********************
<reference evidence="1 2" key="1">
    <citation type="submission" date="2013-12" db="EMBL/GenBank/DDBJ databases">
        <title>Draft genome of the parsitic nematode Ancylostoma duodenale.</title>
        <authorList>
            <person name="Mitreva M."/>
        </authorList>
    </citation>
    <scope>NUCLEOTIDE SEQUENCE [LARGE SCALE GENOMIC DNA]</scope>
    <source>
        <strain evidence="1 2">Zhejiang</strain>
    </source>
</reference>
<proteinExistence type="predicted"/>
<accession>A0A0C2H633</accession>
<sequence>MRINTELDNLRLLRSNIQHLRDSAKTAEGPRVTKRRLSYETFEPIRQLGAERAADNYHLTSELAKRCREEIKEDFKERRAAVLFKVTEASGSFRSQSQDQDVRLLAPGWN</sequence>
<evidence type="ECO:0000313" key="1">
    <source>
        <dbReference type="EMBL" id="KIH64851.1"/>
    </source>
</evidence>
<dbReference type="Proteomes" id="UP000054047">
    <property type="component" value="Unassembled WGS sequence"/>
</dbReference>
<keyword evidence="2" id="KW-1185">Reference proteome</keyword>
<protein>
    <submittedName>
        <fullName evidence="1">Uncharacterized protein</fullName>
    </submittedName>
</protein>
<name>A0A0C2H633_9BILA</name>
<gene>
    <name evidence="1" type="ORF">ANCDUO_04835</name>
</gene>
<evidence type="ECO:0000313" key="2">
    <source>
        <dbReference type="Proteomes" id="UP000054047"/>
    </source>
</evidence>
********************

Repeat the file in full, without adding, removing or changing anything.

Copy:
<reference evidence="1 2" key="1">
    <citation type="submission" date="2013-12" db="EMBL/GenBank/DDBJ databases">
        <title>Draft genome of the parsitic nematode Ancylostoma duodenale.</title>
        <authorList>
            <person name="Mitreva M."/>
        </authorList>
    </citation>
    <scope>NUCLEOTIDE SEQUENCE [LARGE SCALE GENOMIC DNA]</scope>
    <source>
        <strain evidence="1 2">Zhejiang</strain>
    </source>
</reference>
<proteinExistence type="predicted"/>
<accession>A0A0C2H633</accession>
<sequence>MRINTELDNLRLLRSNIQHLRDSAKTAEGPRVTKRRLSYETFEPIRQLGAERAADNYHLTSELAKRCREEIKEDFKERRAAVLFKVTEASGSFRSQSQDQDVRLLAPGWN</sequence>
<evidence type="ECO:0000313" key="1">
    <source>
        <dbReference type="EMBL" id="KIH64851.1"/>
    </source>
</evidence>
<dbReference type="Proteomes" id="UP000054047">
    <property type="component" value="Unassembled WGS sequence"/>
</dbReference>
<keyword evidence="2" id="KW-1185">Reference proteome</keyword>
<protein>
    <submittedName>
        <fullName evidence="1">Uncharacterized protein</fullName>
    </submittedName>
</protein>
<name>A0A0C2H633_9BILA</name>
<gene>
    <name evidence="1" type="ORF">ANCDUO_04835</name>
</gene>
<evidence type="ECO:0000313" key="2">
    <source>
        <dbReference type="Proteomes" id="UP000054047"/>
    </source>
</evidence>